[NZLUG] Privacy server

David McNab david at conscious.co.nz
Tue Jun 18 14:58:12 NZST 2013

This would need a lot of thought to cover as many attack scenarios as

One major thought is that one should *expect to* receive subpoenas from
Police and GCSB within a day of the site going live, and be forced to
install arbitrary backdoor logging and MITM software.

Attackers such as government agencies can discover much through logging IP
addresses, times and data transfer volumes. In combination with out-of-band
events (eg cellphone calls, texts, vehicle locations, bank transactions),
this can leak a surprising amount of information.

One major countermeasure is to mandate that clients transact a certain
level of random "chaff" traffic, which the server is unable to distinguish
from legitimate payload. Also, strongly discouraging users from "connecting
and using as needed", to mitigage timing attacks.

Thought also needs to go in to the situation of compromised clients.
Information has to turn into plaintext at some point. (Detective-Sergeant
Smith inserts USB drive into user's machine and double-clicks on a program
file, then says "Oh my, look at those pictures on your disk. You wouldn't
want anyone finding out about those now, would you? Listen, we could use
your help...").

Good systems for study include Freenet (www.freenetproject.org), I2P (
www.i2p2.de) and Tor (www.torproject.org).


On Tue, Jun 18, 2013 at 2:37 PM, Jim Cheetham <jim at gonzul.net> wrote:

> Following up from Nevyn's recent thoughts about a local email server
> for people to use ...
> I would be interested in having a local server/service that was
> intended to help protect my privacy. Many things need a central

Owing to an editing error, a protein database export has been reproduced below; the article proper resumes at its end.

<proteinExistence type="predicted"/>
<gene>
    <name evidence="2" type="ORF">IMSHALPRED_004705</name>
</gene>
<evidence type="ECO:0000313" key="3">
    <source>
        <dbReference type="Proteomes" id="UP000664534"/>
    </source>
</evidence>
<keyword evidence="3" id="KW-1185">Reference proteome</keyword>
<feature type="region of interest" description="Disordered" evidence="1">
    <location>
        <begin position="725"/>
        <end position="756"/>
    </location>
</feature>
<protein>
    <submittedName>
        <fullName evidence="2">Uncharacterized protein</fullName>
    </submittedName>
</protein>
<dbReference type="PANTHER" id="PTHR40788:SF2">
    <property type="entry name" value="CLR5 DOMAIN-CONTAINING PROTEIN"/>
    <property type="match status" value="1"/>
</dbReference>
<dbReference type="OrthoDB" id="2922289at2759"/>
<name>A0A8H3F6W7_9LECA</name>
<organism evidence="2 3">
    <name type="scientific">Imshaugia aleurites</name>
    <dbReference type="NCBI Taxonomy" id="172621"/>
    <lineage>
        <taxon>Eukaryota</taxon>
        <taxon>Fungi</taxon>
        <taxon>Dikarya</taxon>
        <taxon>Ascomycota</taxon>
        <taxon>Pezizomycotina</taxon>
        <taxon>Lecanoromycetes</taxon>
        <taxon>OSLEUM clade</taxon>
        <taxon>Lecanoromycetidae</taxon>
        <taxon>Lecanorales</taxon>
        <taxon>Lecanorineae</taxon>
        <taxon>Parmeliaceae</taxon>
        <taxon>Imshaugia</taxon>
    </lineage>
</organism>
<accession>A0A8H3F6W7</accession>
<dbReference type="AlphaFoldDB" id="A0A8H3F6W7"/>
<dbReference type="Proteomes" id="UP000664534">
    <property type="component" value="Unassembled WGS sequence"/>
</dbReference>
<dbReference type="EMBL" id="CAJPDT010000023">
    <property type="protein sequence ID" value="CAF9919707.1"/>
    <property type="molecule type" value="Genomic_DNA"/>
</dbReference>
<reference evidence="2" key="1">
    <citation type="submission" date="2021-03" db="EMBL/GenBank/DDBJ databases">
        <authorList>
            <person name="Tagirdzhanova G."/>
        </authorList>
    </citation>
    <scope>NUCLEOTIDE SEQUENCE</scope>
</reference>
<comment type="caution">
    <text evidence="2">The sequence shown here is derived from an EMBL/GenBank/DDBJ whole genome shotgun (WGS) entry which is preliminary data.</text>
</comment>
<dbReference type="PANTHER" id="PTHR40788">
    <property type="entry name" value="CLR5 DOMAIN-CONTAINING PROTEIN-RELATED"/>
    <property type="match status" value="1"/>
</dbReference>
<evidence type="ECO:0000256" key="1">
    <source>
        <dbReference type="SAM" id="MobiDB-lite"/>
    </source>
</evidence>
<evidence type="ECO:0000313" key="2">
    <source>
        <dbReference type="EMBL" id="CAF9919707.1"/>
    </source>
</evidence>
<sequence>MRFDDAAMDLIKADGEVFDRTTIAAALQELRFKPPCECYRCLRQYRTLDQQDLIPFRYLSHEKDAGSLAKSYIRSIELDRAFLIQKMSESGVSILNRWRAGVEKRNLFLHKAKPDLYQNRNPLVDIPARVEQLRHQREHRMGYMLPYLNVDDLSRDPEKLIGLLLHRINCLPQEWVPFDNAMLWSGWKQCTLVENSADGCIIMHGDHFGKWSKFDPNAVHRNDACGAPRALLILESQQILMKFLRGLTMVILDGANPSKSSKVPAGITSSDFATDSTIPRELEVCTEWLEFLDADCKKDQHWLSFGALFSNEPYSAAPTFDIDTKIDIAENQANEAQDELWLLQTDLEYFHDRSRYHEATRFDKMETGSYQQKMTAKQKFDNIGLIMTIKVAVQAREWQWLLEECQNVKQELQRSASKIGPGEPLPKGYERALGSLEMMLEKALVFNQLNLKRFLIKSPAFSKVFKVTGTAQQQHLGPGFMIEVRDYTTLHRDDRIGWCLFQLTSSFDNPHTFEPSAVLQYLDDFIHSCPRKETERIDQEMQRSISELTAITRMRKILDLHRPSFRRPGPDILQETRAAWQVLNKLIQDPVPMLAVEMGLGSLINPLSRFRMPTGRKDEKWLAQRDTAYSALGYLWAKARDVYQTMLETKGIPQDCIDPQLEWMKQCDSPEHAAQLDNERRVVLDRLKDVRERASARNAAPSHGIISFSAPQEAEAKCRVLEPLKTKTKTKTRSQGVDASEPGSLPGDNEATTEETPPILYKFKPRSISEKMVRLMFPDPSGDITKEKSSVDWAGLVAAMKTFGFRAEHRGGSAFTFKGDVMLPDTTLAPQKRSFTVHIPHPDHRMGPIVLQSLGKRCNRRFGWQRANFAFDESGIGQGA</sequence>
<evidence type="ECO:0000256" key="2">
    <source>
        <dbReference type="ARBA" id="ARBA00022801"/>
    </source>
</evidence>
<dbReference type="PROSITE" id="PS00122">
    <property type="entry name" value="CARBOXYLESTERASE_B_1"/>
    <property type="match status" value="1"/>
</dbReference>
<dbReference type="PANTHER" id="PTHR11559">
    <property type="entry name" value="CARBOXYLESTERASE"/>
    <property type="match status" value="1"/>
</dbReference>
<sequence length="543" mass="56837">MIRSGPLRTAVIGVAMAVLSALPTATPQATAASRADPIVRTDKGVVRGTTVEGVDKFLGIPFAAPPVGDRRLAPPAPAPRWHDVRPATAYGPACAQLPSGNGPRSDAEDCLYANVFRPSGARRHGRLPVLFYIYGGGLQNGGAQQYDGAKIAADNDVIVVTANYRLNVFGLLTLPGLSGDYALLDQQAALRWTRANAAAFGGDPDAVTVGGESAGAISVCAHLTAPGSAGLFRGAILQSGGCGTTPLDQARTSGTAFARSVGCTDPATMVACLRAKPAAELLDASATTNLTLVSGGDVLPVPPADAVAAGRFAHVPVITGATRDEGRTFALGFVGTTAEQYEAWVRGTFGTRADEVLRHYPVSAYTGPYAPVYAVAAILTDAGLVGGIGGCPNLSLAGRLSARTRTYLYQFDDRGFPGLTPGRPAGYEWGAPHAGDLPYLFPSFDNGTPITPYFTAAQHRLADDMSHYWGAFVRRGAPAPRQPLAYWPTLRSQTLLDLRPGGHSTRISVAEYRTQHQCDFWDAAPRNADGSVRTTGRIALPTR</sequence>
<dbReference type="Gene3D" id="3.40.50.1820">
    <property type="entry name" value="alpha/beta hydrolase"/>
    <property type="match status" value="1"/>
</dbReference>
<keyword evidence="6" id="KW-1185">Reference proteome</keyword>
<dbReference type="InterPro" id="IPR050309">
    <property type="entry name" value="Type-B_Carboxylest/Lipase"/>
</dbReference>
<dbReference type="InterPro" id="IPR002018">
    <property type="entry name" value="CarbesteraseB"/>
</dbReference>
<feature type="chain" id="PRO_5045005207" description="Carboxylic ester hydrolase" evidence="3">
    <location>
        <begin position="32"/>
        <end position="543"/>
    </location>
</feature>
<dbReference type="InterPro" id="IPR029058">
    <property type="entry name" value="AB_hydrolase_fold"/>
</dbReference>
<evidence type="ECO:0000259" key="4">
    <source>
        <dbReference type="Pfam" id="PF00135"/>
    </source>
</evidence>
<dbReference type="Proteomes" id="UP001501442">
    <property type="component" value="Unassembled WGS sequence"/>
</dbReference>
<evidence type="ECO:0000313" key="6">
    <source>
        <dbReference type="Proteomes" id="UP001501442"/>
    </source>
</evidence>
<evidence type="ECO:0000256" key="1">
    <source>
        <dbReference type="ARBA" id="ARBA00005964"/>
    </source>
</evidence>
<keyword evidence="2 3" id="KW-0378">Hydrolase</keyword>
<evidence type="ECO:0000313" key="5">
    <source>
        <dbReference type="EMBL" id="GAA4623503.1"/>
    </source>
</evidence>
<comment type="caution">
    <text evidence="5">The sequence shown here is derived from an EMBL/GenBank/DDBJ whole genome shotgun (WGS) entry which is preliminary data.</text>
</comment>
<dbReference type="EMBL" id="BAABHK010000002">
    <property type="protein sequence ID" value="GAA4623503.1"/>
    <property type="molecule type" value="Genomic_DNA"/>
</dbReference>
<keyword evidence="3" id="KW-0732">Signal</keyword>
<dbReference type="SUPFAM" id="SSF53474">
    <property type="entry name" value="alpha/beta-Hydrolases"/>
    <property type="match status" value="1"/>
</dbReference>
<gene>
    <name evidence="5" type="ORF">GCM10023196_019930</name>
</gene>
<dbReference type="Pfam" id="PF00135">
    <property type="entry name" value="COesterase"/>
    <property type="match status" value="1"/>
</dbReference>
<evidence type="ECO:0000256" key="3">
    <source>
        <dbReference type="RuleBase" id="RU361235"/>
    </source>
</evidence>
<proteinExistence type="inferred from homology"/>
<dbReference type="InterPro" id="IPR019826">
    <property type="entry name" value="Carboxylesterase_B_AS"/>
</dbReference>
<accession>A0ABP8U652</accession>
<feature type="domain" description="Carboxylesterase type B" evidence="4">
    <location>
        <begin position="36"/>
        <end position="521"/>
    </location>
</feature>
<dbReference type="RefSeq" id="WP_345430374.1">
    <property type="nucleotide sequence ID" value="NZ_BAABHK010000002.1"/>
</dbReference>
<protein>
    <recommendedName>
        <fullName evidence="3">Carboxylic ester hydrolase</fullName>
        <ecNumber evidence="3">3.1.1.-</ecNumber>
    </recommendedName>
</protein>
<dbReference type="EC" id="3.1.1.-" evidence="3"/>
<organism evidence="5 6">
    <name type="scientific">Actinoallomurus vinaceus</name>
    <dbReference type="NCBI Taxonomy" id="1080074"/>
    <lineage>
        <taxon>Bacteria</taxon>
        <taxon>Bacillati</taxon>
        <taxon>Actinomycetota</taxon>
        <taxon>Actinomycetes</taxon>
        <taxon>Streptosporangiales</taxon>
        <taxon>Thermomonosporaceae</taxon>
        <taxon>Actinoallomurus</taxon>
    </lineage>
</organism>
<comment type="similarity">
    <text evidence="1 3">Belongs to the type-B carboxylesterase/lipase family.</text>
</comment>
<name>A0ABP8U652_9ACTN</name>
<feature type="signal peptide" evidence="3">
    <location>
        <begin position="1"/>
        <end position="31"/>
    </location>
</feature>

> 'always-on' server portion, and part of the problem we have with
> online services is that we don't/can't trust the servers themselves.
> I'm thinking of something more paranoid than usual.
> So perhaps we should start with a server that can be trusted, and
> build on top of that. I know that we tend to look at technical
> solutions first, but lets go the other way :-
> * A group of people willing to contribute money (obviously the more
> people, the lower the sums involved)
> * A group of people willing to contribute time (not just sysadmins,
> but probably mostly)
> * A legal entity with an unchangeable purpose (a trust?) to own the
> resources
> * A constitution that describes how administrators are verified,
> chosen & removed
> * An identity-verification standard for members (perhaps using cacert.org)
> On the technical front, I'd look for something like :
> * Dedicated hardware in a secured location (or multiple locations)
> * Encrypted boot disk? TRESOR kernel patch? Perhaps an out-of-band
> management device?
> * Free Software or Open Source Software only, from sources that are
> responsive to security issues
> * Mandatory client-side encryption; try to detect & reject any
> accidental plain-text
> * No logging of client connections
> There are a lot of options, depending on how far you set the
> paranoid-meter, and how far you set the hostproof-meter. And some
> interesting ideas around using existing protocols in unusual ways
> (like mailinator, for example).
> Is anyone interested in helping to get something like this up and running?
> -jim
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